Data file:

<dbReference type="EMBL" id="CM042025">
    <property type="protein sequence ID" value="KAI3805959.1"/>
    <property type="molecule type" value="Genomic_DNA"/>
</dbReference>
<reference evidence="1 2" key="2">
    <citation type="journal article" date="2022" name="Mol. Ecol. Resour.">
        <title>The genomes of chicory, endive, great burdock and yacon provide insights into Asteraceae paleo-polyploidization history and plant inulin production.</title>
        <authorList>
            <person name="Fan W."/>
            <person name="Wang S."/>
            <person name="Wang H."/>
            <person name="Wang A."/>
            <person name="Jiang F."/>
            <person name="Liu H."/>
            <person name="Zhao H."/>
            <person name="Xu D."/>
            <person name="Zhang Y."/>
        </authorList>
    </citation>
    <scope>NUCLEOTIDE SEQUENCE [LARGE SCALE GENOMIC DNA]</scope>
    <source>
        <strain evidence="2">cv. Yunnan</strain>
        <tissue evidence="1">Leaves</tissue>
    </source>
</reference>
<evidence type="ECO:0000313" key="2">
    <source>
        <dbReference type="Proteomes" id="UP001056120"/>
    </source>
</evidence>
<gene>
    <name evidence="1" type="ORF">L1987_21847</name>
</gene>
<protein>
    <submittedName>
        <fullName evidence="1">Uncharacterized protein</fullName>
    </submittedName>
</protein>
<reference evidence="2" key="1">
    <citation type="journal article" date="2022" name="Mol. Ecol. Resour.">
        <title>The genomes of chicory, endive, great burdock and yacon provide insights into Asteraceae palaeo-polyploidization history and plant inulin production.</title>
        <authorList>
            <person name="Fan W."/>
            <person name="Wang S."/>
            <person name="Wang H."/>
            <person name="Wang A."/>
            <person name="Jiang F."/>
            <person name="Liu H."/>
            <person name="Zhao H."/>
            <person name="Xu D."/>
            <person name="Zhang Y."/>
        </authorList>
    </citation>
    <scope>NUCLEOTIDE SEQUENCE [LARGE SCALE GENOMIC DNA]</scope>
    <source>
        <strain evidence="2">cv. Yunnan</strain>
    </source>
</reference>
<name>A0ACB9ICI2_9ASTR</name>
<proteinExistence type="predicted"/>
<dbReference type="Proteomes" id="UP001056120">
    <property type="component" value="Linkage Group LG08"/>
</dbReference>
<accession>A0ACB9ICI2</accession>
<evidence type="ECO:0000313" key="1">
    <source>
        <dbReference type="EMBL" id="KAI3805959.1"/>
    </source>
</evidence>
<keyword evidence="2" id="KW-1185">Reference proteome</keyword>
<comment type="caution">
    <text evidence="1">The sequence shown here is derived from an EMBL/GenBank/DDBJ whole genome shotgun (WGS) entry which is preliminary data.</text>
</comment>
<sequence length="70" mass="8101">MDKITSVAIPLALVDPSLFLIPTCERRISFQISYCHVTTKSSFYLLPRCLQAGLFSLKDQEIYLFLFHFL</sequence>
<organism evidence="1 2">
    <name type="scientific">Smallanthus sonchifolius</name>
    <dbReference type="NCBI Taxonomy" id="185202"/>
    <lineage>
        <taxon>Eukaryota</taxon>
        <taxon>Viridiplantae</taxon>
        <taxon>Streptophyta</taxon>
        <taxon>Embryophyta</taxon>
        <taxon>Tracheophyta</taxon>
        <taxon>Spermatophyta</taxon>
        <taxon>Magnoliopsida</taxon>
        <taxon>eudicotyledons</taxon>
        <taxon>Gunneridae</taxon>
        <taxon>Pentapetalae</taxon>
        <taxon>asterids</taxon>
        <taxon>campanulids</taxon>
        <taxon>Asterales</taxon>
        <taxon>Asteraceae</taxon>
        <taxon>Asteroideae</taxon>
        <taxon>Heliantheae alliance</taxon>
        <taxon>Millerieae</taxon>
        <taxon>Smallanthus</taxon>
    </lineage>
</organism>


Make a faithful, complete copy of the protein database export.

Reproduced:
<dbReference type="EMBL" id="CM042025">
    <property type="protein sequence ID" value="KAI3805959.1"/>
    <property type="molecule type" value="Genomic_DNA"/>
</dbReference>
<reference evidence="1 2" key="2">
    <citation type="journal article" date="2022" name="Mol. Ecol. Resour.">
        <title>The genomes of chicory, endive, great burdock and yacon provide insights into Asteraceae paleo-polyploidization history and plant inulin production.</title>
        <authorList>
            <person name="Fan W."/>
            <person name="Wang S."/>
            <person name="Wang H."/>
            <person name="Wang A."/>
            <person name="Jiang F."/>
            <person name="Liu H."/>
            <person name="Zhao H."/>
            <person name="Xu D."/>
            <person name="Zhang Y."/>
        </authorList>
    </citation>
    <scope>NUCLEOTIDE SEQUENCE [LARGE SCALE GENOMIC DNA]</scope>
    <source>
        <strain evidence="2">cv. Yunnan</strain>
        <tissue evidence="1">Leaves</tissue>
    </source>
</reference>
<evidence type="ECO:0000313" key="2">
    <source>
        <dbReference type="Proteomes" id="UP001056120"/>
    </source>
</evidence>
<gene>
    <name evidence="1" type="ORF">L1987_21847</name>
</gene>
<protein>
    <submittedName>
        <fullName evidence="1">Uncharacterized protein</fullName>
    </submittedName>
</protein>
<reference evidence="2" key="1">
    <citation type="journal article" date="2022" name="Mol. Ecol. Resour.">
        <title>The genomes of chicory, endive, great burdock and yacon provide insights into Asteraceae palaeo-polyploidization history and plant inulin production.</title>
        <authorList>
            <person name="Fan W."/>
            <person name="Wang S."/>
            <person name="Wang H."/>
            <person name="Wang A."/>
            <person name="Jiang F."/>
            <person name="Liu H."/>
            <person name="Zhao H."/>
            <person name="Xu D."/>
            <person name="Zhang Y."/>
        </authorList>
    </citation>
    <scope>NUCLEOTIDE SEQUENCE [LARGE SCALE GENOMIC DNA]</scope>
    <source>
        <strain evidence="2">cv. Yunnan</strain>
    </source>
</reference>
<name>A0ACB9ICI2_9ASTR</name>
<proteinExistence type="predicted"/>
<dbReference type="Proteomes" id="UP001056120">
    <property type="component" value="Linkage Group LG08"/>
</dbReference>
<accession>A0ACB9ICI2</accession>
<evidence type="ECO:0000313" key="1">
    <source>
        <dbReference type="EMBL" id="KAI3805959.1"/>
    </source>
</evidence>
<keyword evidence="2" id="KW-1185">Reference proteome</keyword>
<comment type="caution">
    <text evidence="1">The sequence shown here is derived from an EMBL/GenBank/DDBJ whole genome shotgun (WGS) entry which is preliminary data.</text>
</comment>
<sequence length="70" mass="8101">MDKITSVAIPLALVDPSLFLIPTCERRISFQISYCHVTTKSSFYLLPRCLQAGLFSLKDQEIYLFLFHFL</sequence>
<organism evidence="1 2">
    <name type="scientific">Smallanthus sonchifolius</name>
    <dbReference type="NCBI Taxonomy" id="185202"/>
    <lineage>
        <taxon>Eukaryota</taxon>
        <taxon>Viridiplantae</taxon>
        <taxon>Streptophyta</taxon>
        <taxon>Embryophyta</taxon>
        <taxon>Tracheophyta</taxon>
        <taxon>Spermatophyta</taxon>
        <taxon>Magnoliopsida</taxon>
        <taxon>eudicotyledons</taxon>
        <taxon>Gunneridae</taxon>
        <taxon>Pentapetalae</taxon>
        <taxon>asterids</taxon>
        <taxon>campanulids</taxon>
        <taxon>Asterales</taxon>
        <taxon>Asteraceae</taxon>
        <taxon>Asteroideae</taxon>
        <taxon>Heliantheae alliance</taxon>
        <taxon>Millerieae</taxon>
        <taxon>Smallanthus</taxon>
    </lineage>
</organism>